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Meadow Farm Museum (at Crump Park)
Here in 1800 two slaves informed Mosby Sheppard that Gabriel Prosser was organizing a slave rebellion. The miscreants were stopped and punished, and the event caused a series of reforms that diminished the rights of enslaved and freed blacks in Virginia.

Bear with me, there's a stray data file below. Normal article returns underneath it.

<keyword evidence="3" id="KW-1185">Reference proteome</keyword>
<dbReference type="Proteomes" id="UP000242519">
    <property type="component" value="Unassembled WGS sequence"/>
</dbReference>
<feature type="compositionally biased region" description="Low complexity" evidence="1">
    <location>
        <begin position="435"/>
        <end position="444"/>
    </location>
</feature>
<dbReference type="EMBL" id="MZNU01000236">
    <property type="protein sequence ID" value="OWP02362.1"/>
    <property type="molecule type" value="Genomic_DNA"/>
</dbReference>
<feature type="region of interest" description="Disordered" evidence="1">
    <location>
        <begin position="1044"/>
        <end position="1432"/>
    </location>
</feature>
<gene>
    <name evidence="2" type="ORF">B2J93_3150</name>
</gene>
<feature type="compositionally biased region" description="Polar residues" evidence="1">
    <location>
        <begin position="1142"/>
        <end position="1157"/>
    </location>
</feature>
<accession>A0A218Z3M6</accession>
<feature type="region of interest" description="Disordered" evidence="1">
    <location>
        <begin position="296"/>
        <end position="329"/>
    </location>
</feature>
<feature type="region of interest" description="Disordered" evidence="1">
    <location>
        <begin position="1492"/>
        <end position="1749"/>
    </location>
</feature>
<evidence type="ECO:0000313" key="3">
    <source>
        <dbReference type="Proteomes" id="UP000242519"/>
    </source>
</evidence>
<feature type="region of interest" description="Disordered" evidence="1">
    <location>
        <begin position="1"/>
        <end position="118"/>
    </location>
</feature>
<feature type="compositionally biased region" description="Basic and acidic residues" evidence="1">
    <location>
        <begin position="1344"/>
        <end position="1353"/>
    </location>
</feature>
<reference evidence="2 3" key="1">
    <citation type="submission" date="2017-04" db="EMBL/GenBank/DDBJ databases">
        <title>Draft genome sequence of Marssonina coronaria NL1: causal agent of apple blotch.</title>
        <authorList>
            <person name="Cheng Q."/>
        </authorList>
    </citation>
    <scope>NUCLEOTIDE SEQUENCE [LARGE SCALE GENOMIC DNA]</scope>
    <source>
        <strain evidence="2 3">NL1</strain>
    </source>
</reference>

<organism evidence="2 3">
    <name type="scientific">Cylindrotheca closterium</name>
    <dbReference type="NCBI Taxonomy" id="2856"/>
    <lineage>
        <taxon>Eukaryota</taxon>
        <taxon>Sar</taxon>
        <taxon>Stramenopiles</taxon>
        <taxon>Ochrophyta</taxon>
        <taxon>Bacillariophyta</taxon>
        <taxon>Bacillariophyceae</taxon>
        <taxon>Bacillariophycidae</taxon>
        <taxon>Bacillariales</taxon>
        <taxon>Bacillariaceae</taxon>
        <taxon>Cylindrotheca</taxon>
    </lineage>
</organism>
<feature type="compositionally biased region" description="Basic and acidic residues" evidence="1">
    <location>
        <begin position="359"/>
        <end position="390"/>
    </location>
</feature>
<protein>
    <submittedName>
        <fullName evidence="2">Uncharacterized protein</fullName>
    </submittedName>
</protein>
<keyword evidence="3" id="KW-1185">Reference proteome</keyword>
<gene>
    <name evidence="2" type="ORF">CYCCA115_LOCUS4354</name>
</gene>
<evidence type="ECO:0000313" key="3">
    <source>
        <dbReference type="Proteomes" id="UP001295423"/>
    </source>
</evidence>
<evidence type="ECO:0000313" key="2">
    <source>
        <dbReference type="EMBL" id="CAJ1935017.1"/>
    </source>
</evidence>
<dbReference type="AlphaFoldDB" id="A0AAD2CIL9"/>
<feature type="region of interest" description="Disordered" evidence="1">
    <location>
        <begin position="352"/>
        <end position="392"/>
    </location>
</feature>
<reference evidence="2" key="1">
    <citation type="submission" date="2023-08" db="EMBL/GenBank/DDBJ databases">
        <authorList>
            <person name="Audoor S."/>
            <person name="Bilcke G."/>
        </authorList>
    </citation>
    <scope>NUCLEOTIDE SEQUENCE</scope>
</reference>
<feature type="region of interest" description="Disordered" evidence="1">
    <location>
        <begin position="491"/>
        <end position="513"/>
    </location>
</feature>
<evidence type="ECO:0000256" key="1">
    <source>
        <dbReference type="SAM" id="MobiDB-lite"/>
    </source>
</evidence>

The property is now a Henrico County park comprising a series of buildings. The main structure is the Sheppard-Crump house (c. 1800, c. 1820, c. 1840, c. 1854; 1990, restoration), a one-and-one-half-story, five-bay, gableroofed wooden I-house. It was built as a side-entrance, three-bay I-house; two bays were added to the west end for a parlor c. 1820. A shed-roofed porch, later enclosed, was added c. 1840, along with the Greek Revival entrance portico. Around 1854 a two-story wing with bracketed eaves was added to the rear, making a T-shaped plan. The house apparently remained unpainted until the 1930s. Restored to the period 1830–1860, it contains mostly original furnishings. Also on the property are outbuildings for animals and a blacksmith shed, both original and reconstructions that illustrate the farm life of a mid-nineteenth-century Virginia farm. The museum also owns a significant collection of Richmond-area folk art.
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